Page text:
Sunday, October 2, 2016

Increase Our Faith: a sermon Year C Proper 22 02 Oct 2016

“Increase Our Faith”
Year C Proper 22, 2 October 2016
St. David’s Episcopal, Aylett, Virginia

Luke 17:5-10
17:5 The apostles said to the Lord, "Increase our faith!"
17:6 The Lord replied, "If you had faith the size of a mustard seed, you could say to this mulberry tree, 'Be uprooted and planted in the sea,' and it would obey you.
17:7 "Who among you would say to your slave who has just come in from plowing or tending sheep in the field, 'Come here at once and take your place at the table'?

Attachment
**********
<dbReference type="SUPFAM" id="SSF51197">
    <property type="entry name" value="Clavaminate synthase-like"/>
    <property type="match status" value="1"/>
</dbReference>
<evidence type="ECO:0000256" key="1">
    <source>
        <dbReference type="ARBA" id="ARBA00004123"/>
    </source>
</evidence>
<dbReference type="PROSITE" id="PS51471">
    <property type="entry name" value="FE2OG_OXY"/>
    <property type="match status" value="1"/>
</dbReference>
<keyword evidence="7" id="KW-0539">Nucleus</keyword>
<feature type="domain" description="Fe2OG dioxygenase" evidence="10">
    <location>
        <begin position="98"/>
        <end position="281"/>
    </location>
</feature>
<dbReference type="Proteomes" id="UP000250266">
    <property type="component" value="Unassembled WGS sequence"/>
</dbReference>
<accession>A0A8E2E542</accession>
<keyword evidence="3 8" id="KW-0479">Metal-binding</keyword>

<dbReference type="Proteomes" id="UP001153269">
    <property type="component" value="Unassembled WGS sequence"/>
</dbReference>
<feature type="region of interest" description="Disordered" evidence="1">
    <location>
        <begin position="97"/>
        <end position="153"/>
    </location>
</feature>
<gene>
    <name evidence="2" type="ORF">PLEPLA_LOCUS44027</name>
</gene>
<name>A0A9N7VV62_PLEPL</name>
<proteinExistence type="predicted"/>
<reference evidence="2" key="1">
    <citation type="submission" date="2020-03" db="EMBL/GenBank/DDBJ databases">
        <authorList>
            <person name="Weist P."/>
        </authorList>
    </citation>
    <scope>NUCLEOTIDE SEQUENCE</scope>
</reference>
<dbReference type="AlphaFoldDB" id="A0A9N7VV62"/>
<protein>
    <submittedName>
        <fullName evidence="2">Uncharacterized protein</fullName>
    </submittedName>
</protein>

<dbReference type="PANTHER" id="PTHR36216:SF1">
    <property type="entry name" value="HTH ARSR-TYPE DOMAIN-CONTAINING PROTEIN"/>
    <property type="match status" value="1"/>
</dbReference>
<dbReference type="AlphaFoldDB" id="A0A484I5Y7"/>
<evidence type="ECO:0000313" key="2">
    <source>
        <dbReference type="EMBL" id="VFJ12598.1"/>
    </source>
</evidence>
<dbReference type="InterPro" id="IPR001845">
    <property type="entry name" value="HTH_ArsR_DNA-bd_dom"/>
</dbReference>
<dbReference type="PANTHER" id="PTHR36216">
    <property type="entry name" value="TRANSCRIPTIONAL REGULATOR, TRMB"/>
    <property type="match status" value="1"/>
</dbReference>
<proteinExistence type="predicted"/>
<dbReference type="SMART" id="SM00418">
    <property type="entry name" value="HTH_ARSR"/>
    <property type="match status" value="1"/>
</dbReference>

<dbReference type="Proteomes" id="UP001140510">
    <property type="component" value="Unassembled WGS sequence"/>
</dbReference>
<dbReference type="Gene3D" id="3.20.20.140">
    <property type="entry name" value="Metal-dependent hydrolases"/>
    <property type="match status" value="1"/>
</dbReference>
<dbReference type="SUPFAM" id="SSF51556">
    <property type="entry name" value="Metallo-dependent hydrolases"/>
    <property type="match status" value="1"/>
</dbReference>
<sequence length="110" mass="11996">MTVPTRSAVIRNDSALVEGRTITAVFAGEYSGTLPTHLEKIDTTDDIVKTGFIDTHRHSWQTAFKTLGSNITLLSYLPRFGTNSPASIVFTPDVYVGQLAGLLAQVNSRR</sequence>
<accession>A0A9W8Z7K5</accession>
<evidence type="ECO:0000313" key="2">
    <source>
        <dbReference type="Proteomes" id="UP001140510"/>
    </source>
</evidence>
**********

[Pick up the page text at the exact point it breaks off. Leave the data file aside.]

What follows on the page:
17:8 Would you not rather say to him, 'Prepare supper for me, put on your apron and serve me while I eat and drink; later you may eat and drink'?
17:9 Do you thank the slave for doing what was commanded?
17:10 So you also, when you have done all that you were ordered to do, say, 'We are worthless slaves; we have done only what we ought to have done!'"

There are certain passages that seem to make little sense, and we have been wrestling with some doozies over the last few weeks. This week is another one of those.

It starts with what sounds like one of those dangerous prayers, like “Lord, grant me patience!” or “Forgive us our trespasses as we forgive those who trespass against us.” When I first started studying this, I thought it was one of those dangerous prayers, prayers we think we mean until we see what the implications are. But as I read this text, and looked at the context and how it all wove together, I saw it very differently.